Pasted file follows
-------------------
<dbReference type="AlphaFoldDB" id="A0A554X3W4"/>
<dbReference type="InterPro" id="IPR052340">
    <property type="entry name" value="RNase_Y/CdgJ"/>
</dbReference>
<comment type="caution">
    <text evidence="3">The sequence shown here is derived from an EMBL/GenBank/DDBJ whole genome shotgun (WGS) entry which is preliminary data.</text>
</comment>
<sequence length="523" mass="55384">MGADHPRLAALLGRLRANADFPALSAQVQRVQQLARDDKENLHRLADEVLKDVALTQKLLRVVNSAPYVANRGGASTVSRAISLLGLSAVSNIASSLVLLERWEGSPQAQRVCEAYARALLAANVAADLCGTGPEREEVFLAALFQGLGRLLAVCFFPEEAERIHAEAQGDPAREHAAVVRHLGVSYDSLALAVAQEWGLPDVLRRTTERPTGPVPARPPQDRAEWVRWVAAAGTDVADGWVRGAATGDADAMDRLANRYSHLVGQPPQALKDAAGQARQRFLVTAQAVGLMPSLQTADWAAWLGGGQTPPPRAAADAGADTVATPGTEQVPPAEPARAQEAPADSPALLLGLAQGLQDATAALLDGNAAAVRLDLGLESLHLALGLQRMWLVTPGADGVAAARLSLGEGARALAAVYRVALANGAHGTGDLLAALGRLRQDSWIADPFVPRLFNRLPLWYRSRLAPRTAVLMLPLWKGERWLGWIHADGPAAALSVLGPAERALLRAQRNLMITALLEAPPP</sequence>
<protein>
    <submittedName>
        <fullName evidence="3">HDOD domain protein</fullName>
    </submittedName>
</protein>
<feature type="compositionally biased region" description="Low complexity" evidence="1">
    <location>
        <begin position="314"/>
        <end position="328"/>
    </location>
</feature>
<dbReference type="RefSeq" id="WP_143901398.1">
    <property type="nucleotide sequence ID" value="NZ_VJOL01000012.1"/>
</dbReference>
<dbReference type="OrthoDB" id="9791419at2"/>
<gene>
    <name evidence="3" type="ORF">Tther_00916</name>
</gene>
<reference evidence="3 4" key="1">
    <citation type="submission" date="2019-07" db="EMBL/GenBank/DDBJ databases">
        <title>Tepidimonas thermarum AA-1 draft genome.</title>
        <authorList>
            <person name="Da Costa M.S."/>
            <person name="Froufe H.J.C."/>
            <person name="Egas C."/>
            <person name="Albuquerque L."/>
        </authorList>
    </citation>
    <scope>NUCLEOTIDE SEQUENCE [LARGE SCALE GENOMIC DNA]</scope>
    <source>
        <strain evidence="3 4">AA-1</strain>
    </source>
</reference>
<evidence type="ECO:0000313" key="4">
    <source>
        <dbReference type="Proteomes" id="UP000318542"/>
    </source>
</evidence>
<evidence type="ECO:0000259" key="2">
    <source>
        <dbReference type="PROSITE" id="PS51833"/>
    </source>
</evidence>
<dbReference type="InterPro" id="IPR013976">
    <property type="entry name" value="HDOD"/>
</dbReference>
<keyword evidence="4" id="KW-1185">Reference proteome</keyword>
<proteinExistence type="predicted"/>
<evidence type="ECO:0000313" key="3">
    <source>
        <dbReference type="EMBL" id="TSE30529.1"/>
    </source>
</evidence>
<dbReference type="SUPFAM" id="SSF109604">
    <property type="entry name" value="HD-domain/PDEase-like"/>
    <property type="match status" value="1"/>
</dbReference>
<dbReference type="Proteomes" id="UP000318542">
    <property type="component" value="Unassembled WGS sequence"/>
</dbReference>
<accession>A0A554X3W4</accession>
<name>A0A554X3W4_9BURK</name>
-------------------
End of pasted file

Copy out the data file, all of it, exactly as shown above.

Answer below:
<dbReference type="AlphaFoldDB" id="A0A554X3W4"/>
<dbReference type="InterPro" id="IPR052340">
    <property type="entry name" value="RNase_Y/CdgJ"/>
</dbReference>
<comment type="caution">
    <text evidence="3">The sequence shown here is derived from an EMBL/GenBank/DDBJ whole genome shotgun (WGS) entry which is preliminary data.</text>
</comment>
<sequence length="523" mass="55384">MGADHPRLAALLGRLRANADFPALSAQVQRVQQLARDDKENLHRLADEVLKDVALTQKLLRVVNSAPYVANRGGASTVSRAISLLGLSAVSNIASSLVLLERWEGSPQAQRVCEAYARALLAANVAADLCGTGPEREEVFLAALFQGLGRLLAVCFFPEEAERIHAEAQGDPAREHAAVVRHLGVSYDSLALAVAQEWGLPDVLRRTTERPTGPVPARPPQDRAEWVRWVAAAGTDVADGWVRGAATGDADAMDRLANRYSHLVGQPPQALKDAAGQARQRFLVTAQAVGLMPSLQTADWAAWLGGGQTPPPRAAADAGADTVATPGTEQVPPAEPARAQEAPADSPALLLGLAQGLQDATAALLDGNAAAVRLDLGLESLHLALGLQRMWLVTPGADGVAAARLSLGEGARALAAVYRVALANGAHGTGDLLAALGRLRQDSWIADPFVPRLFNRLPLWYRSRLAPRTAVLMLPLWKGERWLGWIHADGPAAALSVLGPAERALLRAQRNLMITALLEAPPP</sequence>
<protein>
    <submittedName>
        <fullName evidence="3">HDOD domain protein</fullName>
    </submittedName>
</protein>
<feature type="compositionally biased region" description="Low complexity" evidence="1">
    <location>
        <begin position="314"/>
        <end position="328"/>
    </location>
</feature>
<dbReference type="RefSeq" id="WP_143901398.1">
    <property type="nucleotide sequence ID" value="NZ_VJOL01000012.1"/>
</dbReference>
<dbReference type="OrthoDB" id="9791419at2"/>
<gene>
    <name evidence="3" type="ORF">Tther_00916</name>
</gene>
<reference evidence="3 4" key="1">
    <citation type="submission" date="2019-07" db="EMBL/GenBank/DDBJ databases">
        <title>Tepidimonas thermarum AA-1 draft genome.</title>
        <authorList>
            <person name="Da Costa M.S."/>
            <person name="Froufe H.J.C."/>
            <person name="Egas C."/>
            <person name="Albuquerque L."/>
        </authorList>
    </citation>
    <scope>NUCLEOTIDE SEQUENCE [LARGE SCALE GENOMIC DNA]</scope>
    <source>
        <strain evidence="3 4">AA-1</strain>
    </source>
</reference>
<evidence type="ECO:0000313" key="4">
    <source>
        <dbReference type="Proteomes" id="UP000318542"/>
    </source>
</evidence>
<evidence type="ECO:0000259" key="2">
    <source>
        <dbReference type="PROSITE" id="PS51833"/>
    </source>
</evidence>
<dbReference type="InterPro" id="IPR013976">
    <property type="entry name" value="HDOD"/>
</dbReference>
<keyword evidence="4" id="KW-1185">Reference proteome</keyword>
<proteinExistence type="predicted"/>
<evidence type="ECO:0000313" key="3">
    <source>
        <dbReference type="EMBL" id="TSE30529.1"/>
    </source>
</evidence>
<dbReference type="SUPFAM" id="SSF109604">
    <property type="entry name" value="HD-domain/PDEase-like"/>
    <property type="match status" value="1"/>
</dbReference>
<dbReference type="Proteomes" id="UP000318542">
    <property type="component" value="Unassembled WGS sequence"/>
</dbReference>
<accession>A0A554X3W4</accession>
<name>A0A554X3W4_9BURK</name>